The Epistle to the Hebrews was written by the eternal
Spirit for the whole Church of God in all ages. It
shows us on what footing we are to stand before God as
sinners; and in what way we are to draw near as
It assumes throughout, that the present
condition of the Church on earth is one continually
requiring the application of the great sacrifice for
cleansing. The theory of personal sinlessness has no
place in it. Continual evil, failure, imperfection,
are assumed as the condition of God's worshippers on
earth, during this dispensation. Personal imperfection
on the one hand, and vicarious perfection on the
other, are the solemn truths which pervade the whole.
There is no day nor hour in which evil is not coming
forth from us, and in which the great bloodshedding is
not needed to wash it away. This epistle is manifestly
meant for the whole life of the saint, and for the
whole history of the Church. God's purpose is that we
should never, while here, get beyond the need of
expiation and purging; and though vain man may think
that he would better glorify God by sinlessness, yet
the Holy Spirit in this epistle shows us that we are
called to glorify God by our perpetual need of the
precious bloodshedding upon the cross.
Matthew 5.3 - "Blessed are the poor in spirit"
*Contented are those who know their need of God*
No need of
washing, may be the watchword of some; they are beyond
all that! But they who, whether conscious or
unconscious of sin, will take this epistle as the
declaration of God's mind as to the imperfection of
the believing man on earth, will be constrained to
acknowledge that the bloodshedding must be in constant
requisition, not (as some say) to keep the believer in
a sinless state, but to cleanse him from his hourly
We are either in the state of: "sinning"- thinking of "sinning"- or repenting of "sinning"
*Paraphase of C.S. Lewis
Boldness to enter into the holiest is a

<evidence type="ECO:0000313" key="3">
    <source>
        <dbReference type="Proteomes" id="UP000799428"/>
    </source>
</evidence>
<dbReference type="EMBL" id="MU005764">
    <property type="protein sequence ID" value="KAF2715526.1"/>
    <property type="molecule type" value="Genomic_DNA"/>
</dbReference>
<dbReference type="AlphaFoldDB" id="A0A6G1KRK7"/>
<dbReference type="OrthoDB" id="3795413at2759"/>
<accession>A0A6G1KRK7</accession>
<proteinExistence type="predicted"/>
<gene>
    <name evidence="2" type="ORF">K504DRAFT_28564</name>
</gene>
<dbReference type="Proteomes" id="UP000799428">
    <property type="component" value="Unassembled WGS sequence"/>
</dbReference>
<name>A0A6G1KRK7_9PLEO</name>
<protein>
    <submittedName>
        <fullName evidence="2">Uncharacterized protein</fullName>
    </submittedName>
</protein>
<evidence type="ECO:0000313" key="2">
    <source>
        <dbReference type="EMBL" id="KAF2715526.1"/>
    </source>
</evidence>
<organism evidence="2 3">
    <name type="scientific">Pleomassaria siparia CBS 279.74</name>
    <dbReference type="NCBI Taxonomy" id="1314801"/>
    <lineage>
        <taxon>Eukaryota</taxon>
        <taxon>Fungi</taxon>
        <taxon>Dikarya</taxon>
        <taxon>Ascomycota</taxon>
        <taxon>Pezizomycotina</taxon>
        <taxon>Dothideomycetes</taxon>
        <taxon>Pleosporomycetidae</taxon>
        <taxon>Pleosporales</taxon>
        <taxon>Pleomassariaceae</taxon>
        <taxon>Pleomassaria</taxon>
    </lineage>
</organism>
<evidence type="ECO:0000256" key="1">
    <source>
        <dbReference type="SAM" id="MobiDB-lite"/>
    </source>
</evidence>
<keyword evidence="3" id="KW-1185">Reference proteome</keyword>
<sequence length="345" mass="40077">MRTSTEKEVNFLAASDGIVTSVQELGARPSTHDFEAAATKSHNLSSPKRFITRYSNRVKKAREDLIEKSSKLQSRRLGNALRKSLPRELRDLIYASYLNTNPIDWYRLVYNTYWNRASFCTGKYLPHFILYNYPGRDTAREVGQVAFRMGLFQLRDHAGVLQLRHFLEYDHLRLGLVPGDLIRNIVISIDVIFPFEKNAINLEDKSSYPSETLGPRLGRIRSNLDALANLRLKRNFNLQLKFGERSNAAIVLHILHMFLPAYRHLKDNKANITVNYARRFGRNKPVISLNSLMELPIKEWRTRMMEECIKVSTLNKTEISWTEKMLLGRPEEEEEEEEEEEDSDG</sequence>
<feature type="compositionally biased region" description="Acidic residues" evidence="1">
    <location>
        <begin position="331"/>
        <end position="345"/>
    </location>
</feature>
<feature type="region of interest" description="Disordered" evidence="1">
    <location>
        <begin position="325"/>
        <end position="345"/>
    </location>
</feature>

condition of the soul which can only be maintained by
continual recourse to the blood of sprinkling, alike
for conscious and for unconscious sin: the latter of
these being by far the most subtle and the most
terrible,--that for which the sin-offering required to
"If we say that we have no sin, we deceive
ourselves, and the truth is not in us." The presence
of sin in us is the only thing which makes such
epistles as that to the Hebrews at all intelligible.
When, by some instantaneous act of faith, we soar
above sin, (as some think they do) we also bid
farewell to the no longer needed blood, and to the no
longer needed Epistle to the Hebrews.
"Through the veil, which is His flesh," is our
one access to God; not merely at first when we
believed, but day by day, to the last. The blood-
dropped pavement is that one which we tread, and the
blood-stained mercy-seat is that before which we bow.
In letters of blood there is written on that veil, and
that mercy-seat, "I am the way, the truth, and the
life; no man cometh to the Father but by me": and,
again, "Through Him we have access, by one Spirit,
unto the Father."
Every thing connected with the sanctuary, outer
and inner, is, in God's sight, excellent and precious.
As of the altar, so of every other part of it, we may
say, "Whatsoever toucheth it shall be holy" (Exo
29:37). Or, as the Apostle Peter puts it, "To you who
believe this preciousness belongs" (1 Peter 2:7, i.e.,
all the preciousness of the "precious stone").
Men may ask, May we not be allowed to differ in
opinion from God about this preciousness? Why should
our estimate of the altar, or the blood, or the veil,
if not according to God's, be so fatal to us as to
shut us out of the kingdom? And why should our
acceptance of God's estimate make us heirs of
salvation? I answer, such is the mind of God, and such
is the divine statute concerning admission and
You may try the experiment of differing from Him
as to other things, but beware of differing from Him
as to this. Remember that He has said, "This is my
beloved Son, in whom I am well pleased." Say what you
like, He is a jealous God, and will avenge all
disparagement of His sanctuary, or dishonour of His
Son. Contend with Him, if you will try the strife,
about other things. It may not cost you your soul.
Dispute His estimate of the works of His hand in
heaven and earth; say that they are not altogether
"good," and that you could have improved them, had you
been consulted. It may not forfeit your crown. Tell
Him that His light is not so glorious as He thinks it
is, nor His stars so brilliant as He declares they
are. He may bear with this thy underrating of His
material handiwork, and treat thee as a foolish child
that speaks of what he knows not.
But touch His great work, His work of works,--
the person and propitiation of His only-begotten Son,
and He will bear with thee no more. Differ from Him in
His estimate of the great bloodshedding, and he will
withstand thee to the face. Tell Him that the blood of
Golgotha could no more expiate sin than the blood of
bulls and of goats, and He will resent it to the
uttermost. Depreciate anything, everything that He has
made; He may smile at thy presumption. But depreciate
not the cross. Underrate not the sacrifice of the
great altar. It will cost thee thy soul. It will shut
thee out of the kingdom. It will darken thy eternity.